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US: McDonald’s puts fresh beef on the menu

The burger giant is swapping frozen beef patties for fresh ones in bid to please customers who want less-processed food, and will be implemented by May.

The move will make supplying some 14,000 US restaurants more complicated at a time when McDonald’s is also trying to position itself as the go-to chain for cheap breakfasts and sandwiches.

In January, McDonald’s said changes to its value menu helped boost same-store traffic in 2017 for the first time in five years.

McDonald’s is facing increasing competition from fast-casual chains such as Shake Shack and Smashburger Master that have gained ground among customers willing to pay more for meals they see as higher quality. For the past two years, the fast-food giant has been working to win back fans of its most well-known products.

“At the end of the day McDonald’s is a burger company, and there’s no more important place for us to focus on improving the quality of our food,” said McDonald’s USA President Chris Kempczinski.

That renewed focus on the burger comes after mixed success generating sales from other menu changes. Selling breakfast items like the Sausage McMuffin all day has been popular, and McDonald’s says its customers have also embraced the removal of artificial preservatives from chicken nuggets and breakfast items made from cage-free eggs.

Other changes have been less successful, like different iterations of healthier wraps and salads that failed to gain traction. Competitors brought the focus back to burgers. Wendy’s, for instance, advertised the fresh beef it used to make its patties.

Since 1973, McDonald’s has made its Quarter Pounder burgers from frozen patties, part of its wider strategy throughout that time to prioritise reliable, clean meals that could be prepared in minutes.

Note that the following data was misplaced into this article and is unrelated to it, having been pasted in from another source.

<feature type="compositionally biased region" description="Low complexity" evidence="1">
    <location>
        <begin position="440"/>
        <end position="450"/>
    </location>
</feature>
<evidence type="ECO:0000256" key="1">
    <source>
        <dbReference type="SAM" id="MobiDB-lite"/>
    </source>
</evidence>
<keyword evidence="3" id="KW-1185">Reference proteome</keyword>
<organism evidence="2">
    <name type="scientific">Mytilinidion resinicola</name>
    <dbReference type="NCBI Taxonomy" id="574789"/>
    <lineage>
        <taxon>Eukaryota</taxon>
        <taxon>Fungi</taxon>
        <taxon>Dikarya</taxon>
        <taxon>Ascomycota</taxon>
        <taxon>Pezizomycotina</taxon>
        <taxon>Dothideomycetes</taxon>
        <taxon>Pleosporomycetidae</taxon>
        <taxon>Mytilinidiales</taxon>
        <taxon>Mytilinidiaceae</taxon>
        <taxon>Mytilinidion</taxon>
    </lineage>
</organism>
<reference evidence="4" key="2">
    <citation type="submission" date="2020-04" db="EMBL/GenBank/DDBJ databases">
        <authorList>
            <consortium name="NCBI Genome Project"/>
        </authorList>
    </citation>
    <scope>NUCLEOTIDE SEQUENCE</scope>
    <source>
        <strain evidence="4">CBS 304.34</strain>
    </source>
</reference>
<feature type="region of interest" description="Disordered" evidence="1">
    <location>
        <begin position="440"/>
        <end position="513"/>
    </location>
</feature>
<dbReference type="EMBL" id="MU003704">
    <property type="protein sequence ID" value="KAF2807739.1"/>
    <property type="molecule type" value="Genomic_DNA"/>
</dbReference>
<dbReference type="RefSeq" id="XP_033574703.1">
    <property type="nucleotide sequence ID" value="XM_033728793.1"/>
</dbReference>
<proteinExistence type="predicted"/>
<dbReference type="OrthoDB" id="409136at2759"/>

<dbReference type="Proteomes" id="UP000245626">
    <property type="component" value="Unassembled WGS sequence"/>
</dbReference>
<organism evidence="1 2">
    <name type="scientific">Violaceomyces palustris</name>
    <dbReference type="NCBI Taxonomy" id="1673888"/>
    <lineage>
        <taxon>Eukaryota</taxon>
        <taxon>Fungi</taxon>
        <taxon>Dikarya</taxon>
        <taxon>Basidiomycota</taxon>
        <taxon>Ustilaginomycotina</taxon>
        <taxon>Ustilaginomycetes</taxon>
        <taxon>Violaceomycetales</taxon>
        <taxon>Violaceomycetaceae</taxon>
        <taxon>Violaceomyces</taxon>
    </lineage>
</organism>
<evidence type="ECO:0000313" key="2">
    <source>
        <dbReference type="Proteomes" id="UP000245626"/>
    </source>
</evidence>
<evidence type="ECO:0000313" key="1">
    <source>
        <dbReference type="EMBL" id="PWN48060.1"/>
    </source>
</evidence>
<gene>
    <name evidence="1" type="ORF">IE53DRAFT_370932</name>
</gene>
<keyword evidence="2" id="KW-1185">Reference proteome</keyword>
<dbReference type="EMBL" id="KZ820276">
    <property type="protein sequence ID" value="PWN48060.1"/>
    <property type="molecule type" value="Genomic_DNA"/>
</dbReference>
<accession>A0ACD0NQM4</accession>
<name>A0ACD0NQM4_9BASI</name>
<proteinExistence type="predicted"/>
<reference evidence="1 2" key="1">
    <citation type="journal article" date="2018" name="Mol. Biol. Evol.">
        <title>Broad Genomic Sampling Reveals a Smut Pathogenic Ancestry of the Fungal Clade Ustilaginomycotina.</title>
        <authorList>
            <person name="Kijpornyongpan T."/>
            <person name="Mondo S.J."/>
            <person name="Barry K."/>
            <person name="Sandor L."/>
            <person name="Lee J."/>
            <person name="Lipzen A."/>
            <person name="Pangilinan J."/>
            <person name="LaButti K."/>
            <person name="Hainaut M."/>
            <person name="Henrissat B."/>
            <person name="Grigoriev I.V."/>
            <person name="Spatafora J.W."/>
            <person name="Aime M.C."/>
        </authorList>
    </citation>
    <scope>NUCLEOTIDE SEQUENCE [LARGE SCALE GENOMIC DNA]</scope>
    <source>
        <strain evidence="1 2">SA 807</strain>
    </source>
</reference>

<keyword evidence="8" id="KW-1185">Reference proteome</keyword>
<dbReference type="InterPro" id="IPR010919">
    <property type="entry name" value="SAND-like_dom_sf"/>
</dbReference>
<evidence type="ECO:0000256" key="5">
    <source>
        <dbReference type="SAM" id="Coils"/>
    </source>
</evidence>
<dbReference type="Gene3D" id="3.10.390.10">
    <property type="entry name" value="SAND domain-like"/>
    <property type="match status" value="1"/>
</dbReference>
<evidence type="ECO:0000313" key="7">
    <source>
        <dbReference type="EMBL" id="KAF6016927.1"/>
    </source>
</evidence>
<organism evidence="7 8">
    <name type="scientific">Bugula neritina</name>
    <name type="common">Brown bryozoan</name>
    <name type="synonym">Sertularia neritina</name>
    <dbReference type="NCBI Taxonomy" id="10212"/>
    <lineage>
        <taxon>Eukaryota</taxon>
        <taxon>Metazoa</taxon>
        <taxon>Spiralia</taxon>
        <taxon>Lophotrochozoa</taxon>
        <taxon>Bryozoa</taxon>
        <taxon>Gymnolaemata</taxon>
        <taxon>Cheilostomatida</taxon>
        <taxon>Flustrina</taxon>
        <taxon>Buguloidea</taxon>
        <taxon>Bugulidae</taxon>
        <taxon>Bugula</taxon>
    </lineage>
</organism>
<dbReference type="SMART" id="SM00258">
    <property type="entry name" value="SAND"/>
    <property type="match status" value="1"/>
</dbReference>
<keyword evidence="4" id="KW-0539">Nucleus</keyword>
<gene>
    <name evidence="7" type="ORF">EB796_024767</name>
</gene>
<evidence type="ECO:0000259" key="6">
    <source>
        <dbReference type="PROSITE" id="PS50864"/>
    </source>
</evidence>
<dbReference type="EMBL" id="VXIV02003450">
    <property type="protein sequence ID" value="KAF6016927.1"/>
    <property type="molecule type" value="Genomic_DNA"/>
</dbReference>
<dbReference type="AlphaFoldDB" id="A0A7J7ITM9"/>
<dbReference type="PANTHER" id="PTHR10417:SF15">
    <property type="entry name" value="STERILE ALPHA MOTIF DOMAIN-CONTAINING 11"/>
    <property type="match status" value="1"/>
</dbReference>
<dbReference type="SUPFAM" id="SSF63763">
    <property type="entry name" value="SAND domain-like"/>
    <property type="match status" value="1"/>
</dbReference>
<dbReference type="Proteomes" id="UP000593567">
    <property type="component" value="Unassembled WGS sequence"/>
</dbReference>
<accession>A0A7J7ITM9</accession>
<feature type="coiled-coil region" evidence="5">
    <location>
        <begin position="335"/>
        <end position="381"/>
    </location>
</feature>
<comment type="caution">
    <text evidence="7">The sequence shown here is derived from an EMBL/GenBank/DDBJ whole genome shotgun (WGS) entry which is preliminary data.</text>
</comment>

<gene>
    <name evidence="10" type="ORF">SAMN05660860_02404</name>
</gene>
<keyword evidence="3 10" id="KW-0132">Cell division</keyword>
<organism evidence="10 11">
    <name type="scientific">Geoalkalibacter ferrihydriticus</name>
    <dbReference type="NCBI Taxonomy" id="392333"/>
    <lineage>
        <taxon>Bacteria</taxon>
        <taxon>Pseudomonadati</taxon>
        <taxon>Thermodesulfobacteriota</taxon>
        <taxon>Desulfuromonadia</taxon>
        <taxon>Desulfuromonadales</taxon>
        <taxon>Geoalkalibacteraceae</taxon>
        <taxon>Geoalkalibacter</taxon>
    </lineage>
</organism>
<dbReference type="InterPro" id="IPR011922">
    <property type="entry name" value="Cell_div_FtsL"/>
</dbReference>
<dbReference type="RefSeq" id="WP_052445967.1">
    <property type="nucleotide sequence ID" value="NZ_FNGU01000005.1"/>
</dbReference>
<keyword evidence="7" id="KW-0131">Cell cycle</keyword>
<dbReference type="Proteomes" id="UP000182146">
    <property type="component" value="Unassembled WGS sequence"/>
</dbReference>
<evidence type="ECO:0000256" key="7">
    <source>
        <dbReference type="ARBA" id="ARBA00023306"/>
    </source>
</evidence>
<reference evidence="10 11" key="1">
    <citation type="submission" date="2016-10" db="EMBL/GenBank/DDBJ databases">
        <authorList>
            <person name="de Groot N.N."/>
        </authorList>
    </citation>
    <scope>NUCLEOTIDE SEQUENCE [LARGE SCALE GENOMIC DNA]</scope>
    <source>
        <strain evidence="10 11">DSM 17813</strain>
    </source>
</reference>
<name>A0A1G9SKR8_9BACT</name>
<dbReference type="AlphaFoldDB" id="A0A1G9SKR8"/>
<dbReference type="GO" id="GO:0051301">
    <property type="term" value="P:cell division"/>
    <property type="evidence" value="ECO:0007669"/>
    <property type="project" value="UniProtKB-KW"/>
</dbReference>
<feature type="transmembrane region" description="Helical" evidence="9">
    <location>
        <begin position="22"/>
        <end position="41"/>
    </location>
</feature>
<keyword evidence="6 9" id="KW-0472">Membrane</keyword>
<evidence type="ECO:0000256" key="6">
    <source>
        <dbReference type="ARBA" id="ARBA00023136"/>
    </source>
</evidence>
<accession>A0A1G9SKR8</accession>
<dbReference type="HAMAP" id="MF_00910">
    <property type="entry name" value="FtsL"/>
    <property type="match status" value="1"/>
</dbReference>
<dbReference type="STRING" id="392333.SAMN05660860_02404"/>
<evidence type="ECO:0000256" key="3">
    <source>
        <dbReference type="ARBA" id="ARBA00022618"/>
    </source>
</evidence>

Today, customers also expect flavours and ingredients that reflect contemporary tastes and trends, said US head of US menu Linda VanGosen. McDonald’s will also use the fresh, cooked-to-order patties on its “signature” burgers that feature sauces like garlic white cheddar and “artisanal” buns.

“We will have recipes that do these patties justice,” VanGosen said.

Franchisees are purchasing new refrigerators and containers to store the fresh patties and tweaking cooking lines to isolate raw beef from other ingredients. It is up to them whether to charge more for the fresh-beef burgers.

McDonald’s says the more complicated logistics and new equipment is worth it to sell burgers that stand up to those made by fast-casual competitors without sacrificing the consistency and speed McDonald’s customers expect.

“Most of the boutique burger places you’re going to have to wait,” said Joe Jasper, a McDonald’s franchisee who helped test the new burgers at his 20 restaurants around Fort Worth, Texas. “We can’t let our drive-through slow down. We’ve been able to crack that code.”

Source: Wall Street Journal

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